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Friday the 13th: The Game

Friday the 13th: The Game
Friday the 13th: The Game

I had meant to review Friday the 13th: The Game last week, but after it launched, it was so utterly broken that it didn’t seem fair to judge it until they had a week to get their house in order.

Well, that week has come and gone and despite the Day One patch being delivered on Day Eight, Friday the 13th still instills terror and horror but in the form of connection issues, broken matchmaking and more bugs than you can swing a machete at. Welcome to your nightmare.

A Kickstarter-funded homage to the vintage slasher films, Friday the 13th is meant to be everything the horrible 1989 NES game of the same name wasn’t: a next-gen multiplayer experience full of gruesome kills, nods to the franchise and a chance to don the mask of Jason yourself and stalk counselors controlled by other people.

Instead what is delivered is a thoroughly broken mess of a video game. And I’m not talking rough around the edges; I’m talking broken to the point of being unplayable.

Quick Match barely works, meaning you most likely won’t be able to get into a game unless you fire up a Private Match and beg people to join you.

Friday the 13th: The Game

You can skirt this via the Looking for Group function on Xbox Live, but it takes forever to find a proper group to play with and even then you have no idea who you’re teaming up with (hello screaming 12-year-olds and homophobes blaring rap music).

If you can somehow get into a match though, there’s actually some promise.

A group of camp counselors scrambles at the approach of Jason and they have to stay alive long enough to escape, either by repairing a car or boat or by fixing up the phones and contacting the police.

Scavenging cabins yields items to help in this task: maps to find your way around, first aid gear, small weapons for defense and so forth.

Barricading doors, turning on radios to distract Jason and fixing power supplies to keep places well-lit are but a few of the things frantic counsellors can do to try and stave off You Know Who, who roams the woods looking to satisfy his lust for blood.

Jason, played by another real-life player, has special skills with which to track down his quarry.

Shift lets Jason turn into a black mist and quickly transport himself across distances to harry his prey, Stalk lets him get close to counsellors without the spooky music kicking in and Morph lets Jason teleport across the map instantly.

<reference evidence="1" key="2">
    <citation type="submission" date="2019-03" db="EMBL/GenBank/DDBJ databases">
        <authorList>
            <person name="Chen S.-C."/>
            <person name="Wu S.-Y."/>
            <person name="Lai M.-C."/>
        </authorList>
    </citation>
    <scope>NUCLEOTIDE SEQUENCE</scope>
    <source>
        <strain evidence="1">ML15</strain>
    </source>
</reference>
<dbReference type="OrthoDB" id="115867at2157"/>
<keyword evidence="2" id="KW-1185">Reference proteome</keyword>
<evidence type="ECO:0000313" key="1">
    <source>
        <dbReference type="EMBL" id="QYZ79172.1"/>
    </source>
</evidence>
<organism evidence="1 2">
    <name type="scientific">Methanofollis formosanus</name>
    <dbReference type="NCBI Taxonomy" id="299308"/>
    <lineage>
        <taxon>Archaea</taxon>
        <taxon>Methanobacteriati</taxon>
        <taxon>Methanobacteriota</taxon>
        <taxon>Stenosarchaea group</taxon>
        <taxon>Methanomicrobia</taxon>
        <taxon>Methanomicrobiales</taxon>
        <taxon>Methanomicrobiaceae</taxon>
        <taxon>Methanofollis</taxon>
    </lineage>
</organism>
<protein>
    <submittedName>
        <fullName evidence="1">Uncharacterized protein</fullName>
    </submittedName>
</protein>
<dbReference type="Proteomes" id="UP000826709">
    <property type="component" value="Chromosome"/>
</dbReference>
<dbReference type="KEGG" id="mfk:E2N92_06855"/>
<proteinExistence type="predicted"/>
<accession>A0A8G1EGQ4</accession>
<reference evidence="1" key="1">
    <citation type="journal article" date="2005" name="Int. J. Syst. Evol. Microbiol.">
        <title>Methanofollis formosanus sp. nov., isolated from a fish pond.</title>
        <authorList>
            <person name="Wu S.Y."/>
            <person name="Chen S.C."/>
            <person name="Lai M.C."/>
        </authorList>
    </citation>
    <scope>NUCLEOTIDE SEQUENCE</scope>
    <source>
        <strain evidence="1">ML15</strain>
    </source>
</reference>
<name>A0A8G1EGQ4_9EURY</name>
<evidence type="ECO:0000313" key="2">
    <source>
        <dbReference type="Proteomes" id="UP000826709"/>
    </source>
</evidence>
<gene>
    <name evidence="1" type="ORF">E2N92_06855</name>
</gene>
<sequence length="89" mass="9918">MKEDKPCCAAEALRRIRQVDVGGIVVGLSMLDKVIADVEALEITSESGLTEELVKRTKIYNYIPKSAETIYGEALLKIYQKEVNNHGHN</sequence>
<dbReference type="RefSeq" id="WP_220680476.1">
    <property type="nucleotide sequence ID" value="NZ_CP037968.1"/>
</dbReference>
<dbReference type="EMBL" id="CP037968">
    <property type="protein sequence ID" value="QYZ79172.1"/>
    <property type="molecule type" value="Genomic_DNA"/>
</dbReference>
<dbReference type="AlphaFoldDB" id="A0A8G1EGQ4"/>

Sense is his most important tool, as it helps Jason detect noise from fleeing players and isolates the cabins they might be hiding in.

Noise levels are important as a result, as is the built-in Fear level in counsellors.

Seeing dead bodies, staying the dark too long or laying in on Mr. Voorhees himself raises fear in counsellors, making them louder and easier to hunt.

Once Jason gets close to his intended victims, there’s a few things counsellors can do to escape, but most of the time it ends with Jason murdering them instantly or firing up one of the many cool environmental executions.

Dead or escaped players can come back into the fray as hunter Tommy Jarvis, who has buffed stats and a powerful shotgun to help even the odds, but the game is definitely tilted in Jason’s favour so escaping is a real feat.

Increasing the difficulty is the lack of a tutorial or walk-through.

You’re basically tossed into the woods and left to try and figure out via trial and error how to play and survive, or in Jason’s case, how to stumble around the campground in pursuit of counselors.

On-screen icons do little to tell you what things you pick up are good for or how they are used, or even what the net goal of your session is other than to avoid a certain axe-wielding murderer/slay all you find.

Gun Media corrected this a little in the tardy patch but in the worst way possible, via a text-only guidebook that roughly describes gameplay, accessible only outside of the main game mode. OK then.

There’s lots of cool mechanics at work here, but the fact is that it’s next to impossible to experience them in any cohesive fashion, even weeks after release.

Matchmaking is barely functional, every game features disconnections or network issues and scores of bugs and glitches permeate every match.

Frankly, this is not a ready-for-release title, it feels and plays like a beta.

I want to like this game, it’s creative and intriguing in terms of subject matter and mechanics, but it’s so thoroughly busted it’s impossible to recommend to anyone, even at a bargain $40 price point.

I’m hoping future patches will add content and fix the horrendous, game-ruining technical problems at work in Friday the 13th: The Game, but until that time I can’t picture myself enjoying too many evenings at Crystal Lake.

Friday the 13th: The Game:

Upside: Cool Jason vibe, interesting game mechanics. Lots of nods to the films, can be genuinely scary at times.

Downside: Utterly rife with glitches and bugs, matchmaking borderline non-functional. Not enough maps, no real reason to work together to survive. Game is essentially unplayable in its current state.

Bottom Line: Friday the 13th: The Game is horrific and terrifying but in all the wrong ways.

Neil MacFarlane

Neil MacFarlane is a freelance Halifax-based video game enthusiast.

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